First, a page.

Computer & PC Help

A Word About Microsoft Updates22 Feb

In all my years of doing IT, I never thought I’d be writing a blog like this.  I am actually writing an open letter to Microsoft…

Dear Microsoft;

I realize windows updates are important and what we call “a necessary evil” however, I think you people need to do some more testing before you send out updates that virtually render machines inoperable. This is so irresponsible on your part.  Let me explain:

I deal with clients in other states via VPN and remote desktop. My clients are a small office with little IT resources maybe 10 PCs and 2 servers at most.  They do not have the money to invest in WSUS servers and contracts with Microsoft for support.  That is what I’m here for. My clients all use windows 10 pro and dell computers.  They stay up to date with updates and drivers too as it’s automatic.  Recently, they were forced, I say forced because you don’t have a choice to not update, to update; so they are running the latest version of windows 10, 1079.  If that’s not bad enough, they installed the latest updates one which included KB4074588. After installing this “lovely” update, they were unable to use their keyboards and mouse.  This update disabled all USB ports!  Good job!  The only way anyone was able to use their machine was to remote in.

After many phone calls back and forth to me and texts galore, I got to work doing as much research as I could.  I could not figure out if this was a hardware issue or a software issue, but my “gut” was, telling me it was software but I had no proof.  I started doing research and I finally found some information via my savor site Experts-Exchange.  They were able to point me in the right direction, which was update KB4074588, however this took days to figure out and in the meanwhile my clients were remoting into their PC’s to try to work.  I remotely uninstalled KB4074588 and finally the user(s) was able to use the keyboard and mouse again.

That’s not the end of the story… After that, the machines one by one decided to crash with “inaccessible boot device” and again I had to do hours upon hours of research to find a fix for that too!  Another update!

Again Experts-Exchange to the rescue and they gave me instructions on how to get around that too!  The last little surprise was one profile on a machine was corrupted beyond repair so I had to recreate a new one and that user was not happy.

So for 4 days I worked and worked with frustrated clients with no warnings,  and with help from the company that issued these fowl updates. The clients lost hours and hours of work time because they couldn’t use their machines.  If you call Microsoft tech support with these issues it’s at least $250-$300 before they will even speak with you and they caused this mess.  They should at least allow help for free since it’s their updates and their responsibility to make sure things function properly with their software. Again in my opinion irresponsible on Microsoft’s part.

I understand the security and safety issues we all face especially in business with users not being that educated enough to know when not to download something or when a web page is bogus. And between trying to keep the operating system secure from hacking it’s a tuff job and it’s a process.  However, Microsoft is now being a bit irresponsible with issuing updates that render machines basically glorified paperweights.  I think they need to do a bit more testing of things before they just blindly send stuff out and cause these type of issues.  In addition, may I say this is not the first time I’ve experienced Microsoft updates causing problems with the operating systems either, this one was just a major mess.  With windows 10, you can’t stop updates from installing!  As a result of this mess with windows updates, I disabled the service for windows updates until I can figure out a way to test each and every update and then it’s still going to be a fight to tell the machine which update to install and which update not to install. Again, almost impossible to do because Microsoft apparently does not care to have the user decide. Unfortunately, you’re dammed if you do and you’re dammed if you don’t! To be fair, I will say that the process of issuing updates is to say the least challenging, and I do understand that everything is basically catching up to what ever is newly invented however, testing is a necessary thing and I just think Microsoft should be more responsible on that end.  I’ve seen many updates crash operating systems lately and that’s not a good thing.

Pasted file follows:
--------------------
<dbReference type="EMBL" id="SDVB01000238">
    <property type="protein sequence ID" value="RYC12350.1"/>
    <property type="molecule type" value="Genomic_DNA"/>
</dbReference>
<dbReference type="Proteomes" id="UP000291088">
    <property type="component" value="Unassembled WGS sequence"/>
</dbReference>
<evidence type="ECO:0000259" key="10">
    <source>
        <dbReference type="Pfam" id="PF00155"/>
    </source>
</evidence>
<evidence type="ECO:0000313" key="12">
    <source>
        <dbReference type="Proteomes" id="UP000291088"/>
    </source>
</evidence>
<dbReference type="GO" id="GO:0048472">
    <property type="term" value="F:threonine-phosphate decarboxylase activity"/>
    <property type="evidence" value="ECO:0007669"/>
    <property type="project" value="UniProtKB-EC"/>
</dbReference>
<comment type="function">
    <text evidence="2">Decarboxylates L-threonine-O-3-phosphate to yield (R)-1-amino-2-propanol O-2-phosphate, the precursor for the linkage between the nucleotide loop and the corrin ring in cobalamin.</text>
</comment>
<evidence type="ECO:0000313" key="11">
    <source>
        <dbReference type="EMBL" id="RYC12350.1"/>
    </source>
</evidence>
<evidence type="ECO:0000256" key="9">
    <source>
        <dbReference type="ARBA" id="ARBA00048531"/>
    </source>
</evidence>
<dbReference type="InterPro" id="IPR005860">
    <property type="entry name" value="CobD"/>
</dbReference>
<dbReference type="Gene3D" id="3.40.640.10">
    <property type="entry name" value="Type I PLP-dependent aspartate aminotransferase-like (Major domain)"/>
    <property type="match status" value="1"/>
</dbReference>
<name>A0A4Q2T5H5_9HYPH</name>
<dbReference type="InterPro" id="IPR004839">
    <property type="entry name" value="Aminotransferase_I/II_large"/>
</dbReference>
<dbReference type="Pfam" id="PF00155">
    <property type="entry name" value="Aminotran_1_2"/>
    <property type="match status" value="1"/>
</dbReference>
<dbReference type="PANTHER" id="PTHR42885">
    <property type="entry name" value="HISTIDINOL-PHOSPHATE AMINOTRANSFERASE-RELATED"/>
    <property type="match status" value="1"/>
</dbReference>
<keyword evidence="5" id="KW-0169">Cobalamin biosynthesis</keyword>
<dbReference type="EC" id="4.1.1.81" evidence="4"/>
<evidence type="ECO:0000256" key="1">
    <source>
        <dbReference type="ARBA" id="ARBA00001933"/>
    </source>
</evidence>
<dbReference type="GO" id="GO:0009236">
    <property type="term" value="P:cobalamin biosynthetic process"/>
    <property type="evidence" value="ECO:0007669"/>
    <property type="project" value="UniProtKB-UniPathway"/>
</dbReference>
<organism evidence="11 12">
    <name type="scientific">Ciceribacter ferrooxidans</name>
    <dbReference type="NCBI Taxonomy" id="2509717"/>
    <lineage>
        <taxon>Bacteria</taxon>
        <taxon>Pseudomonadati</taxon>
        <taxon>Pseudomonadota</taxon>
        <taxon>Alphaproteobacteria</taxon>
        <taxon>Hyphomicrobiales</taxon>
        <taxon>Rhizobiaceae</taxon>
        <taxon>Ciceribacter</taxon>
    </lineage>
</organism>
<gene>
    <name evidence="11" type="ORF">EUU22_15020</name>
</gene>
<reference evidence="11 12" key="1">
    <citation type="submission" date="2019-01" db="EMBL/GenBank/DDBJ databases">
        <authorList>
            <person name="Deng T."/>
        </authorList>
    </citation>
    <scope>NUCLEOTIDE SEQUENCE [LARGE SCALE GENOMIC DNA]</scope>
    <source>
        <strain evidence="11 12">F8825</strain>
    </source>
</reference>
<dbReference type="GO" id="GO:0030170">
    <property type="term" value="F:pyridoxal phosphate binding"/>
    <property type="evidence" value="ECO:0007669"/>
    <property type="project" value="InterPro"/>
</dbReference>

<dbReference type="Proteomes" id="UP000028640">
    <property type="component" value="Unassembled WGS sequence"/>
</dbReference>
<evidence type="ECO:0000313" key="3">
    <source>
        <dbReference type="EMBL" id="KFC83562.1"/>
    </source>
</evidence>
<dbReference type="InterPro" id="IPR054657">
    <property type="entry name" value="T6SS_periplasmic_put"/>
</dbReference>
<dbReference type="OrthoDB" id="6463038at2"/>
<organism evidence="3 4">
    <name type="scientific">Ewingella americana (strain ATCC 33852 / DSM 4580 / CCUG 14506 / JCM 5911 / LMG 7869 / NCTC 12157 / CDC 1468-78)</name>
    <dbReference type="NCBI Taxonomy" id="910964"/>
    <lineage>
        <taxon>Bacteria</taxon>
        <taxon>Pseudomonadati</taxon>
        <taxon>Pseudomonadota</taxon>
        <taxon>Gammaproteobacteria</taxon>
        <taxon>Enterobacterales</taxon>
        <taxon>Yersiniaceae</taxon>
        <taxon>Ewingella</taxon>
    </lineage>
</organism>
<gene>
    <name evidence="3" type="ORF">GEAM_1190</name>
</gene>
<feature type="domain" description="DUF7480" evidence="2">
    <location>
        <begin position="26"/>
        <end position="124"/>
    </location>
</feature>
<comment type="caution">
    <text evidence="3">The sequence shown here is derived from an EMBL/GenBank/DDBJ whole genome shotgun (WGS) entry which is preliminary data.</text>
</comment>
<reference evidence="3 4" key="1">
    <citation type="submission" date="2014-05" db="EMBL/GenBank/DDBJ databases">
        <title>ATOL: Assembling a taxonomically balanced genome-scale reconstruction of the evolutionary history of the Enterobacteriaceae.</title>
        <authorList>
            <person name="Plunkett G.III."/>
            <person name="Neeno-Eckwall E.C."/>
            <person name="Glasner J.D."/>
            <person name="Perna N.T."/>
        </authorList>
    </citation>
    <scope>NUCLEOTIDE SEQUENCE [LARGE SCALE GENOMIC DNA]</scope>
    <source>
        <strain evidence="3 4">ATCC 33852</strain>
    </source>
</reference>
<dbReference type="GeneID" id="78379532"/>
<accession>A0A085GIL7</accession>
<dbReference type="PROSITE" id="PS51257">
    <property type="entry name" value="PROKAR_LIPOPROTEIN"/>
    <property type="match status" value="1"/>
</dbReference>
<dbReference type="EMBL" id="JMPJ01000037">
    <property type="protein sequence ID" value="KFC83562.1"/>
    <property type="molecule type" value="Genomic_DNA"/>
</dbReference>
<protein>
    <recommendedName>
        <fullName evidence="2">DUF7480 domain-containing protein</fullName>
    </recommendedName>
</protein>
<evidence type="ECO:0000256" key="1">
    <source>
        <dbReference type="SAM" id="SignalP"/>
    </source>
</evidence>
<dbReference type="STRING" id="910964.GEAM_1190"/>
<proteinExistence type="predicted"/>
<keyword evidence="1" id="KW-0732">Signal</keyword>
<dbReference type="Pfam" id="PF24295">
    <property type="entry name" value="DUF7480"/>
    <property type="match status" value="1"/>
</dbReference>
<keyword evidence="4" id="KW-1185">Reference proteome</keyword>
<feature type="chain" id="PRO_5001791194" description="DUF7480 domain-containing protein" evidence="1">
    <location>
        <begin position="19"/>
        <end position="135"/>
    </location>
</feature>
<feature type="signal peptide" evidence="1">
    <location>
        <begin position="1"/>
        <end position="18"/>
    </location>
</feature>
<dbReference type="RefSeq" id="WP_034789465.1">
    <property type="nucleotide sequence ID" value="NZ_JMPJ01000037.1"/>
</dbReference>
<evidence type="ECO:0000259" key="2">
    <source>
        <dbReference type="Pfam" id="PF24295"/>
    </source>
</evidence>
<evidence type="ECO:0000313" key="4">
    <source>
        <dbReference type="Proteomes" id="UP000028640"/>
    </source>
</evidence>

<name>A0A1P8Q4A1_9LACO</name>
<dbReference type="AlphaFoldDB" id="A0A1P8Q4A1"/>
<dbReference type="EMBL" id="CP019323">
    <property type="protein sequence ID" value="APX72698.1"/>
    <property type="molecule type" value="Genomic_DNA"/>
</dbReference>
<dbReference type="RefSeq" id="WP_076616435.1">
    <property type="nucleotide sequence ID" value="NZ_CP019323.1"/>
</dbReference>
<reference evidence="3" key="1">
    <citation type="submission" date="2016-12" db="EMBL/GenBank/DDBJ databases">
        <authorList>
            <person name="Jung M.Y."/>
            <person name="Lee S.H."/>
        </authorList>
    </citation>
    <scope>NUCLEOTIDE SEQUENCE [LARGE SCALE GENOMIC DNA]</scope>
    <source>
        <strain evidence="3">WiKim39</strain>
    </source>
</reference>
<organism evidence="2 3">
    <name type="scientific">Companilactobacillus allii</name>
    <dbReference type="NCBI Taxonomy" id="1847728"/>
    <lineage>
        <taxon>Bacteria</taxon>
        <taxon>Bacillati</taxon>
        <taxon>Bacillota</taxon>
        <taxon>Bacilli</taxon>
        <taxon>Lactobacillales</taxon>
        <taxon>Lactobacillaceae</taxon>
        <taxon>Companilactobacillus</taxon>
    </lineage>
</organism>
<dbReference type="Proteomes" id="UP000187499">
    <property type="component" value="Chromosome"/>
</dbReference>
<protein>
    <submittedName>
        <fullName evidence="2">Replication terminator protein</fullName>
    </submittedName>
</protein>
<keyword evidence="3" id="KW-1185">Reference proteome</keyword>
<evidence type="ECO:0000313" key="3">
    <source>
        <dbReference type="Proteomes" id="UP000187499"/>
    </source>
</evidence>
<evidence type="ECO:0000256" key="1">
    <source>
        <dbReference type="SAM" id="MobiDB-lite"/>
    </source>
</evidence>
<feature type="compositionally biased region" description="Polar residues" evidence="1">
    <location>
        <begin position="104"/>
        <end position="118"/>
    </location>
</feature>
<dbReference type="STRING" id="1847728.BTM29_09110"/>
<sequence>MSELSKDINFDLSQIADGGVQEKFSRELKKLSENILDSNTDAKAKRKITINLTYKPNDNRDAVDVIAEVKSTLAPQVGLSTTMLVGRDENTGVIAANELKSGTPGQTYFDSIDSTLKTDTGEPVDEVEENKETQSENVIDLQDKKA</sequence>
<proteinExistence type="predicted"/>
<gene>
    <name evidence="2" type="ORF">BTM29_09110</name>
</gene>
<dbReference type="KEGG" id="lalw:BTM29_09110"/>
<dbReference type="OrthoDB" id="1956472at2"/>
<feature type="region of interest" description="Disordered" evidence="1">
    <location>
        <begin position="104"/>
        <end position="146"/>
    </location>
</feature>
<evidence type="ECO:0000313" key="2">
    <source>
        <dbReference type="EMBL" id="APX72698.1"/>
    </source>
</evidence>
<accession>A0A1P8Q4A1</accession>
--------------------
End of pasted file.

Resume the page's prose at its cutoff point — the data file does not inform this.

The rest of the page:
For anyone going through this mess this is what I had to do to resolve this issue.  I am posting it here:

This is with the 1079 update.  You’ll need to remotely Uninstall KB4074588. Then I had to do this because the machine wouldn’t boot it was inaccessible boot device:
Boot Windows 10
Go to Repair
Go to Tools/Options to get a command prompt.
Confirm the drive letter for the Windows image. Usually D: –> dir d:
Run the following to view the installed packages which will also show a date of install.
Dism /Image:D:\ /Get-Packages
Find the package(s) that were just installed by date. Run the following command on the last installed package:
example: dism.exe /image:d:\ /remove-package /packagename:Package_for_KB4014329~31bf3856ad364e35~amd64~~10.0.1.0
Reboot.
The patch that caused my issue was from 1/6/18 or 1/10/18     Remove the latest windows update entry with Rollup Fix in it’s name.  Once complete, close command prompt, turn off computer.  Power back up.  You should be back into WIN10.
If you still receive BSOD, rinse and repeat with the next latest update, try it again.  You’ll eventually boot right back into WIN10.

In addition, I found this
https://www.askwoody.com/2018/report-of-the-win10-1709-cumulative-update-kb-4074588-disabling-usb-devices/

 

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